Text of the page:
– Jens
Nov 8, 2022 at 18:13
• I checked my circuit again and I don't see any obvious errors. That said, it's still possible I made an error, or perhaps it's some kind of vagary of iCircuit vs. CircuitLab. That's an exceedingly generous offer about soldering the circuit. Am not quite sure what to say! Nov 9, 2022 at 13:59
• I forgot to tag you (I tried to edit and add the tag but I guess that's verboten) Nov 9, 2022 at 14:02

This looks quite complicated.

I'd use a bunch of SPDT momentary wall switches which seem to be available. These have a conveniently labeled "+" and "-" switches, which you can wire in parallel.

Then any microcontroller (or if you insist, up-down counter and dac) with an opamp as output amplifier can register presses on +/- buttons and generate a 0-10V output to drive the amp.

If you do not wish to design circuits, here's another solution:

Several of these round LED dimmer remote controls, paired with a compatible LED dimmer, will make it output PWM according to the chosen brightness. Simply convert the PWM into 0-10V and you're good to go. Plus these are battery operated so they don't have to be on a wall, you can put them on the coffee table too. The protocol is very simple and can also be received with some RF microcontrollers (I believe nRF24L01 will do the deed) if you want a nice looking remote with a custom receiver.

Agreeing with other commentors, a cleaner solution (than multiple potentiometers) would be to have each wall mounted control consist of two buttons: increase and decrease (volume). This avoids the pitfall of sudden volume changes due to potentiometers being in different positions. It also simplifies wiring as all the control boxes (as many as you’d like) can be daisy-chained with a 3-wire interconnect. If you’re OK with 16 volume levels, I think it can be done with a CD4029 up/down counter, a CD4001 quad NOR gate, and a 555 timer.

The CD4029 is a 4-bit up/down counter that can run at 10V so with a simple R-2R ladder on its four outputs can generate 16 voltage levels from 0 to 10V.

Pressing any UP button brings the INC_N input low, and pressing any DOWN button brings the DEC_N input low. Either of these going low causes the counter to count (because the clock enable pin gets asserted). It will count down if any of the DOWN buttons is pressed otherwise it will count up.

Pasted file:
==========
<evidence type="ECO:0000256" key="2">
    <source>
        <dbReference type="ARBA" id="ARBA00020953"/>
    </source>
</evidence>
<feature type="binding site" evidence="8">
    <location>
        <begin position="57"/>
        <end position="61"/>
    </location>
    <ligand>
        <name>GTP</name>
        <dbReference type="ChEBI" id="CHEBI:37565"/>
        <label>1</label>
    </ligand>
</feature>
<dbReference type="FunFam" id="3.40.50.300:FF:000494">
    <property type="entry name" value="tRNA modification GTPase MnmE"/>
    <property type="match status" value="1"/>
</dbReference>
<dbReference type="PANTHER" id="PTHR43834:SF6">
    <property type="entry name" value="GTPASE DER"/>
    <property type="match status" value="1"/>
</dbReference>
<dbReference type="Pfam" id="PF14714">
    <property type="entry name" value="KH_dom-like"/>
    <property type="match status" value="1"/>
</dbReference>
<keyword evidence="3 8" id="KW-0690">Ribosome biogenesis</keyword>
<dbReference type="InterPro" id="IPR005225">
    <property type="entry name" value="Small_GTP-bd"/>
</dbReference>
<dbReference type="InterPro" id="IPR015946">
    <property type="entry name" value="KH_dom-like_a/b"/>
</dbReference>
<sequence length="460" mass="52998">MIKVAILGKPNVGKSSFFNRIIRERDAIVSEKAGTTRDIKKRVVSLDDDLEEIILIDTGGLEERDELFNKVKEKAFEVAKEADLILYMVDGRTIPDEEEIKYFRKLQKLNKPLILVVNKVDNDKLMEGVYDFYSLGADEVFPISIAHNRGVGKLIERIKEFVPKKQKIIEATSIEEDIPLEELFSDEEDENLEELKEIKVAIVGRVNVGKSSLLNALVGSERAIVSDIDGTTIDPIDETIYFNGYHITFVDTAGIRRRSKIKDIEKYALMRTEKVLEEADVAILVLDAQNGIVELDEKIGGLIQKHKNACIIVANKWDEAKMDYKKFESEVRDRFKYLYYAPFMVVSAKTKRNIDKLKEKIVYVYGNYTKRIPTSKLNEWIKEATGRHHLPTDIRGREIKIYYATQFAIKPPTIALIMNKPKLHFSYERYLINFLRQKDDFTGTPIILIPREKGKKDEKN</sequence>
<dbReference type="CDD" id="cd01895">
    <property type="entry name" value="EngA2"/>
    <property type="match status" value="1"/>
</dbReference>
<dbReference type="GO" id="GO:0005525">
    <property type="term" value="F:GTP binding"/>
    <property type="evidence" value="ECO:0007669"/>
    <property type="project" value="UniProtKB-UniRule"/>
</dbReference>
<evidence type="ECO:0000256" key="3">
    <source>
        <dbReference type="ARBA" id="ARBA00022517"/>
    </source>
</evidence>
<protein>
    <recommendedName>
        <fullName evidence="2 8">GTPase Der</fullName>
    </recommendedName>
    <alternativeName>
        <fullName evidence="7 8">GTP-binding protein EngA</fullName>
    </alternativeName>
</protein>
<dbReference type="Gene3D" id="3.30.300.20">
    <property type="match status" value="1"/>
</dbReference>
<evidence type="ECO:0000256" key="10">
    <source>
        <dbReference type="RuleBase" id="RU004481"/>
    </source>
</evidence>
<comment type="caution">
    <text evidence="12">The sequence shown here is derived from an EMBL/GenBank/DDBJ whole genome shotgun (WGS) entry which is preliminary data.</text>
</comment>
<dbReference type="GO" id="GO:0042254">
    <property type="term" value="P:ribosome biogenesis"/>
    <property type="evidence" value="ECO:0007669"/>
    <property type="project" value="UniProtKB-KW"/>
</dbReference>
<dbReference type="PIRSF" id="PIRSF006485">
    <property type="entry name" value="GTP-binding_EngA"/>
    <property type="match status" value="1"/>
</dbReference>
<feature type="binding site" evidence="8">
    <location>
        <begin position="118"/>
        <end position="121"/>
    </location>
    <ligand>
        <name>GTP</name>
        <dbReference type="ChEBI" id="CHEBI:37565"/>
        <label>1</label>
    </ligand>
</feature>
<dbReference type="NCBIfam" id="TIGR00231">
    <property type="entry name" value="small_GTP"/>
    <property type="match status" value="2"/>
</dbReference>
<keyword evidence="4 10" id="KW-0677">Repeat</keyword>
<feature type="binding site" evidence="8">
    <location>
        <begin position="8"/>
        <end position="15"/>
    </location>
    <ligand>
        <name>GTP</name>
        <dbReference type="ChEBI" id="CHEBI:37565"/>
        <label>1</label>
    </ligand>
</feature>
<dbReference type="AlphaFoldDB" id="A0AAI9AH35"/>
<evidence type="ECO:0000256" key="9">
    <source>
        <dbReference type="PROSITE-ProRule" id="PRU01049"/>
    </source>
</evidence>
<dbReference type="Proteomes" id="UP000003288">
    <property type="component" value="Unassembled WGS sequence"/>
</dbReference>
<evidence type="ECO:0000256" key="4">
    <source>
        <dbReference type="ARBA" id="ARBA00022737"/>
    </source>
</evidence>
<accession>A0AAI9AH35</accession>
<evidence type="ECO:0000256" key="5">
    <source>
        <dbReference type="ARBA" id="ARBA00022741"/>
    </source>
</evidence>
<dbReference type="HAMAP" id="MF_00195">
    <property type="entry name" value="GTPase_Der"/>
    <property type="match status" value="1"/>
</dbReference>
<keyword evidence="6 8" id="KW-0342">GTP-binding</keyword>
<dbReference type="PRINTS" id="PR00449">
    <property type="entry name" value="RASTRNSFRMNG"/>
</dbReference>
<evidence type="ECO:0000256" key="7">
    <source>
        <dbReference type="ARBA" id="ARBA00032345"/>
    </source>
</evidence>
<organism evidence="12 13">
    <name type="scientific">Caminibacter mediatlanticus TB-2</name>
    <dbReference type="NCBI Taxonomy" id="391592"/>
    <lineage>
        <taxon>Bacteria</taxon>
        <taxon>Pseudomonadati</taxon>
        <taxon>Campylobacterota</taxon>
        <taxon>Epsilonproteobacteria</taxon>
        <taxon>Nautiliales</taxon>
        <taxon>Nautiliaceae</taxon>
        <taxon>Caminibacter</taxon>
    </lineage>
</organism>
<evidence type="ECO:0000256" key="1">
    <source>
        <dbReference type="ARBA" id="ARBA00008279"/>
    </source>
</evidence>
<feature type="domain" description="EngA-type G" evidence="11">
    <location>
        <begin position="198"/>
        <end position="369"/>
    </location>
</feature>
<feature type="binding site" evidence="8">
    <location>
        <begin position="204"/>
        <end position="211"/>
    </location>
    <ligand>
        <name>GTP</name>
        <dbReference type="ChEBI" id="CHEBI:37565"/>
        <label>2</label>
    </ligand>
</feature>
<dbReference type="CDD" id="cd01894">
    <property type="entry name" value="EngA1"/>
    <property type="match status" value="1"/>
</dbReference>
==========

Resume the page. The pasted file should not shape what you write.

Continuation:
Setting the clock rate to about 5Hz will allow counter to step through all 16 states in about 3 seconds but hopefully not so fast you can’t get a single inc/dec with a quick tap. The clock is an astable multivibrator circuit built around the ubiquitous 555, an exercise left to the reader.

When the counter counts up and reaches its max (1111) it will wrap back to 0000 (min) if precautions aren’t taken. Worse, when counting down and min 0000 is reached, the counter will wrap to 1111 (max) which would make for unhappy listeners.

The CARRY_OUT_N pin provides us protection from wraparound. When counting UP it will assert (low) upon reaching terminal count 1111. When counting DOWN it will assert upon reaching 0000.

Normally CARRY_OUT_N is high and the inverter on it (1/4 CD4001 quad NOR gate) provides a low enable to the two NOR gates (drawn as equivalent AND gates with inverted inputs). In this state any UP or DOWN key press enables the counter.

When UP is still pressed when max 1111 is reached, CARRY_OUT_N goes low, the inverter goes high and the INC_N is inhibited from enabling the counter. If DEC_N is then pressed the CARRY_OUT_N line goes back high because 1111 isn’t the terminal count when counting DOWN.

Similarly, when DOWN is still pressed when min 0000 is reached, CARRY_OUT_N goes low, the inverter goes high and the DEC_N is inhibited from enabling the counter.

• Thanks for taking the time to suggest this in detail. I agree that it solves the problem you describe. Unfortunately, the dimmer has to be a rotary dimmer. It's a pretty spectacular one tbh, with superb movement, large diameter, looks to die for, and has those delightful clicks as you turn it. It will match other controls (lighting etc) that are already decided. Nov 7, 2022 at 19:49
• Thanks. It looks like your fancy encoder (I hope you can get to the potentiometer pins - it looks like it's built like a tank!) also includes a push button. Perhaps that could be used to directly control a relay: you would first move the knob to where you want it and then press the button to select that knob. Nov 7, 2022 at 20:10
• Nice idea. Actually the push button will be used to send a GPIO trigger back to the central music server to change genre. Nov 8, 2022 at 14:03